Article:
The other benefit of the 20mm is that depth of field is enormous.  At a primary subject distance of 20 feet, the area of focus runs from just under 13 feet to just under 57 feet at f/1.4 !!!   As a certain interesting haired fellow has been known to say "that's yuge!"  For landscape shooters, this means that at a median aperture, your total depth of field when focused at 20 feet is 4 feet to infinity, perfect for huge vistas with a close up subject in frame to provide scale.  Shooting at f/16 on a sunny day your depth of field is 1 foot to infinity.  That, my friends, is awesome.  The Sigma 20mm ART sells for $1,199.99 CDN in Canon, Nikon and Sigma mounts.  That's the same price as the Tokin Firin f/2 for Sony and only $200 more than the Nikon 20/1.8.  I've not shot the Tokina, but I have shot the Nikon and while it is an excellent lens, I would choose the Sigma for the nominally higher price to get the extra lens speed.  The Sigma also focuses surprisingly close. In a lot of cases, this can make the subject look badly distorted.  I am not in any way possessing the talent of Joe McNally, but Joe can shoot portraits with a 24mm and I think you could, with sufficient practice, do that with the 20mm without everyone looking like Pinocchio on a fib binge.  There is an image of a tree trunk with snow in the samples and I was literally inches away when I shot it.  Very impressive.

The Sigma 20mm has a permanent petal shaped lens hood.  A hood, in my opinion, is a necessity on any lens for its contribution to contrast and flare control.  The front element is quite bulbous, and so there is no provision for front mounting of filters.  While I do not advocate "protection" filters, the ability to use polarizers and neutral density filters would be important to any serious landscape creative.  I checked with the folks at Lee Filters, makers of the famous Big Stopper 10 stop neutral density filter.  Their SW150 system filters will work, all you must do is purchase the mounting kit for the Sigma 20mm f/1.4   This is the same style of kit as for Nikon's 14-24 which uses a compression fit system that works very well indeed.  Thus, the ability to use this super wide lens, along with the ability to use a high quality polarizer and a high quality ND makes the Sigma 20mm a killer choice.  While a filter system does incur a higher investment, I cannot imagine a committed landscape artist not wanting such filters from time to time.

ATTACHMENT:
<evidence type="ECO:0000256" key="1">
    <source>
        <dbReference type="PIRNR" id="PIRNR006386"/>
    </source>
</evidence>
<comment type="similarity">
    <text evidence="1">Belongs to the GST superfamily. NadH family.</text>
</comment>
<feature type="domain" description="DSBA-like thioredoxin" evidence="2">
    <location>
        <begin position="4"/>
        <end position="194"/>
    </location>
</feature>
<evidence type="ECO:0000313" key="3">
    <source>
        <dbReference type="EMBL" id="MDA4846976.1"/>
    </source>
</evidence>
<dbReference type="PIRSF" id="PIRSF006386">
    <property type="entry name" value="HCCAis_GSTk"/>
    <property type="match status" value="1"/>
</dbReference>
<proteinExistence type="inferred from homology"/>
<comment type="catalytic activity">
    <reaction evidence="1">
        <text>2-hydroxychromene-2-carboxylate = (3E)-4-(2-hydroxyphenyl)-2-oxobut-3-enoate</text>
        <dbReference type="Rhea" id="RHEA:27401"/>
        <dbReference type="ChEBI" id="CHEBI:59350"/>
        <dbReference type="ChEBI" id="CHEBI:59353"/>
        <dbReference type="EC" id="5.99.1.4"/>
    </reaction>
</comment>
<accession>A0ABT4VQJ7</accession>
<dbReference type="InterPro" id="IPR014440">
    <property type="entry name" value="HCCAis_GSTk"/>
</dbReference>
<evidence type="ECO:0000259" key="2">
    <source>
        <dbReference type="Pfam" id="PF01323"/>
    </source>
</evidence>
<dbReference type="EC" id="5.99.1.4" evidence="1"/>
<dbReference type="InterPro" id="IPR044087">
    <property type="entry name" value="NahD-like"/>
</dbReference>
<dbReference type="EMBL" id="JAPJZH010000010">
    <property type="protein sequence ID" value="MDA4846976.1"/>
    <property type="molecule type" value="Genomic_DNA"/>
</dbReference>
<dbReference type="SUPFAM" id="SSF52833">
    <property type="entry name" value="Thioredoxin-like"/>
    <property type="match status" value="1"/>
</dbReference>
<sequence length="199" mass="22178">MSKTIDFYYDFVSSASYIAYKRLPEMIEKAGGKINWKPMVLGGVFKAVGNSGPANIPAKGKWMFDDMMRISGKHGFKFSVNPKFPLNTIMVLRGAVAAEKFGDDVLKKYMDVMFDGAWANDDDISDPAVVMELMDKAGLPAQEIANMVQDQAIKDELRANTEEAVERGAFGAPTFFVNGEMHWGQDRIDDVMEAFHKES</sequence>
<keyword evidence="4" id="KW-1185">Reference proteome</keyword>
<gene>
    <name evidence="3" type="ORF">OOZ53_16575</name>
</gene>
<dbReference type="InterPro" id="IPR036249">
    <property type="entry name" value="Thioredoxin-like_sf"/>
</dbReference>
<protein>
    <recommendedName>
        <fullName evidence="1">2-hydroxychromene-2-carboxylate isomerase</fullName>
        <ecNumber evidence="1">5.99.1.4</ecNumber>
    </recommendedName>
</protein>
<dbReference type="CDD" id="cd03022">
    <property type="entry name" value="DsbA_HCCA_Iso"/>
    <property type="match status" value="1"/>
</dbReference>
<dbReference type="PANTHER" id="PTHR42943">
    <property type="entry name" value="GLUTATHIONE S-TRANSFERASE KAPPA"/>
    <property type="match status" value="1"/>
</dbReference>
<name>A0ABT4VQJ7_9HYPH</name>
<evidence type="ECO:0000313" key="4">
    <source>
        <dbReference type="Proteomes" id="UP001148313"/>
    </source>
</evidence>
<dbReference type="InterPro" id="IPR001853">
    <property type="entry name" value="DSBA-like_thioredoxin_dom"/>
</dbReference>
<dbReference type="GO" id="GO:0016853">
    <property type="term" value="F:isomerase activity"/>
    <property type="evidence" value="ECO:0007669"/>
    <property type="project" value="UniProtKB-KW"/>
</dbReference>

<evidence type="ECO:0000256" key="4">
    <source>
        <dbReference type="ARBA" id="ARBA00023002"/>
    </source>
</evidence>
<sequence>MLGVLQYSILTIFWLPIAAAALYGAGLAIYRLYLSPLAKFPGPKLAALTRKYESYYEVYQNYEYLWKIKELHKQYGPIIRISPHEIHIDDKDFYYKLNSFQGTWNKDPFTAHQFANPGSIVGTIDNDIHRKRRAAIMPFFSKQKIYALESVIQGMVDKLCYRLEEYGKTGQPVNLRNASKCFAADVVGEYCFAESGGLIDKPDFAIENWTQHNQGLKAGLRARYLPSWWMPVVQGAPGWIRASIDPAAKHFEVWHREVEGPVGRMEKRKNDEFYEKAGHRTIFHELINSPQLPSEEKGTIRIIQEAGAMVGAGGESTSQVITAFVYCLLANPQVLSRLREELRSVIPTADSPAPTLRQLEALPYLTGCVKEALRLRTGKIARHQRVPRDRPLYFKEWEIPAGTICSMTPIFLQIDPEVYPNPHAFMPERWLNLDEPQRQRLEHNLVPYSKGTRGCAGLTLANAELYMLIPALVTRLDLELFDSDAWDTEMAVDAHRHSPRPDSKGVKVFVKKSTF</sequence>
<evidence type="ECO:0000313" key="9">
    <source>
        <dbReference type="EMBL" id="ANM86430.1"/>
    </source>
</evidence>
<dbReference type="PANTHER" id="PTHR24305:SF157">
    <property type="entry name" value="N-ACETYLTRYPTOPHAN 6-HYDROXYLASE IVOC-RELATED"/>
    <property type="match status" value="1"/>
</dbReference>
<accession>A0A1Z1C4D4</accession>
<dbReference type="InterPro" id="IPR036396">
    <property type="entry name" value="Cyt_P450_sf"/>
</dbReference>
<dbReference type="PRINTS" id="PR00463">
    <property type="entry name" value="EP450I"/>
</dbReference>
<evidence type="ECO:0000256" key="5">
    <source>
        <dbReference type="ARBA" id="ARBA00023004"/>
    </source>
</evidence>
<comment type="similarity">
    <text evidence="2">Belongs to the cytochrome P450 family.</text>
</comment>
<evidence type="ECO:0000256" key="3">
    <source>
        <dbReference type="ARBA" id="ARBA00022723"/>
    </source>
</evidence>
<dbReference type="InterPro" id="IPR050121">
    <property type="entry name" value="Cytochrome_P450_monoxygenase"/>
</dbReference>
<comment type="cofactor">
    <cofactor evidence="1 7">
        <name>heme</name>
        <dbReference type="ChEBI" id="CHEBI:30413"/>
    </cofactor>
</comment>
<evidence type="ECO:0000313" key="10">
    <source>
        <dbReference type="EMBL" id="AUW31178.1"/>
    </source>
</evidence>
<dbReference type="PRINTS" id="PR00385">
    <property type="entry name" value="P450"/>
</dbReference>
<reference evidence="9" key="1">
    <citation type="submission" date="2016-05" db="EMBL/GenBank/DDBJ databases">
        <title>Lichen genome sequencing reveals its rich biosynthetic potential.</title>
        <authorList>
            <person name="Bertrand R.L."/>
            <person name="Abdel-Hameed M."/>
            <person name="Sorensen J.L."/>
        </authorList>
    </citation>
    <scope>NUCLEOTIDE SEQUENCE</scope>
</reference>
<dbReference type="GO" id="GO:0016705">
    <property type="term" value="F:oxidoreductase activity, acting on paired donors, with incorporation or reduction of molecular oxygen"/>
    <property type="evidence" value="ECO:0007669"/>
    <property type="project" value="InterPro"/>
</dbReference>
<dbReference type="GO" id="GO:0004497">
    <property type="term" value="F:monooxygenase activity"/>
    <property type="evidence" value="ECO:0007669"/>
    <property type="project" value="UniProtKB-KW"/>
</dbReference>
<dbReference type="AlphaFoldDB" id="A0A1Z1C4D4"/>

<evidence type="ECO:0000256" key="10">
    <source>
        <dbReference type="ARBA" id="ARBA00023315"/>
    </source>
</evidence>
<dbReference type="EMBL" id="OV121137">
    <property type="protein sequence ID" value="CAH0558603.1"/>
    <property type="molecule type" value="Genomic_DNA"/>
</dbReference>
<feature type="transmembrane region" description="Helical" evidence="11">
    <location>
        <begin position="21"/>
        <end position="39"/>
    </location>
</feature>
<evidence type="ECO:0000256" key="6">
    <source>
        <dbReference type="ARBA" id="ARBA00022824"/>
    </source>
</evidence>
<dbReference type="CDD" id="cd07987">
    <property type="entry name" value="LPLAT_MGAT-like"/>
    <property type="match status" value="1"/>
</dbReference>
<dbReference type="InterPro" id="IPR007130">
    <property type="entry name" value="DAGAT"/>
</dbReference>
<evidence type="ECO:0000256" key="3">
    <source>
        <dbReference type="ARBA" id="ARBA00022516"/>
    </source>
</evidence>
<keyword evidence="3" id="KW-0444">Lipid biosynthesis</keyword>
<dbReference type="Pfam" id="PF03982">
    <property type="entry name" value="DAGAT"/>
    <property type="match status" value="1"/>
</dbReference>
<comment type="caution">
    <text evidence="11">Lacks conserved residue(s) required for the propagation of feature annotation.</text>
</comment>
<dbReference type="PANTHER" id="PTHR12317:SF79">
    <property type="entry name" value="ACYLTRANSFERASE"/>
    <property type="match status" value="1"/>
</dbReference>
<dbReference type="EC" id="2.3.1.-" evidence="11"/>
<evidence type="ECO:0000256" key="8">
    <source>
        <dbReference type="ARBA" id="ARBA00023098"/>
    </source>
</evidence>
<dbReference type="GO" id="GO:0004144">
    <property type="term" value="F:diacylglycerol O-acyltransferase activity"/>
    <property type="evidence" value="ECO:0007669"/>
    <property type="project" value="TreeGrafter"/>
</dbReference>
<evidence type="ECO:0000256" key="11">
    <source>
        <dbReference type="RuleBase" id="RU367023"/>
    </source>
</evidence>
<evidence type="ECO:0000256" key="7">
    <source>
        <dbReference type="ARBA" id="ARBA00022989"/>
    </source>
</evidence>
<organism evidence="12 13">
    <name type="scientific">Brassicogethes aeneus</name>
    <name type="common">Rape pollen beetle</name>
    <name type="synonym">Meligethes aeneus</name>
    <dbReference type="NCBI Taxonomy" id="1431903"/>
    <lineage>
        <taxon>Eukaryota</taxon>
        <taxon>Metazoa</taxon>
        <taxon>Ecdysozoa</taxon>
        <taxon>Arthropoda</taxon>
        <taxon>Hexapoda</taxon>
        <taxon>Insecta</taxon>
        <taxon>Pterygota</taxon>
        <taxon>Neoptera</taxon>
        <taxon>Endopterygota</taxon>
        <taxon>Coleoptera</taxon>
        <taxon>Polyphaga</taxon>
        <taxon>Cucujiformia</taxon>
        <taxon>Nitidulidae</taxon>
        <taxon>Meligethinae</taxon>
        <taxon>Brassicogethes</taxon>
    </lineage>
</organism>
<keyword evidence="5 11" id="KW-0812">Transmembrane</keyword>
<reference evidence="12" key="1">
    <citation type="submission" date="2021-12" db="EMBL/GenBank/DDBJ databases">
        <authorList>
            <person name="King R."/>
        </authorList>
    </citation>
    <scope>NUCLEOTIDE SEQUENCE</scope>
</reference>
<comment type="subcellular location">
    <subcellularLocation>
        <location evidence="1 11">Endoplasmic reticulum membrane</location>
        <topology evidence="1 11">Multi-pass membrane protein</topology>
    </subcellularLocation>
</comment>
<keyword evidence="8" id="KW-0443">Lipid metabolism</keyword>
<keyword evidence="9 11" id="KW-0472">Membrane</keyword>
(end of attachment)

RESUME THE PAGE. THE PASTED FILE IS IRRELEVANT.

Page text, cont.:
Sample Images

All the samples were shot on a Canon 5Ds with the Sigma 20mm f/1.4 ART.  All but the school were three shot brackets pulled together in Lightroom and processed.  I only shoot in RAW so post processing is a given.  What I particularly liked was how much I was able to get out of the shadows and the highlights in the 0,0 image and how much more I could get using a simple 32 bit HDR conversion.  We talk about dynamic range a lot and while this is often relegated to purely the sensor, the sensor can only eat what you feed it.


If your work is done on a full frame, and you want something wider than 24mm but not so wide as a 14mm with the related costs and added weight, I do not think that you can miss with this Sigma 20/1.4  I am biased towards great fast glass, and this is the fastest 20mm I have ever seen and in my testing gives nothing up to the slower OEM lenses other than being a bit bigger and a bit heavier.  Giving those thoughts due consideration, I would choose the Sigma every time.

Shooting very wide lenses is a skill that we can all build.  It's like learning to use any other focal length well.  Repetition and review become the mothers of skill.  This lens, like the other ART series, get's a 5 Star Rating.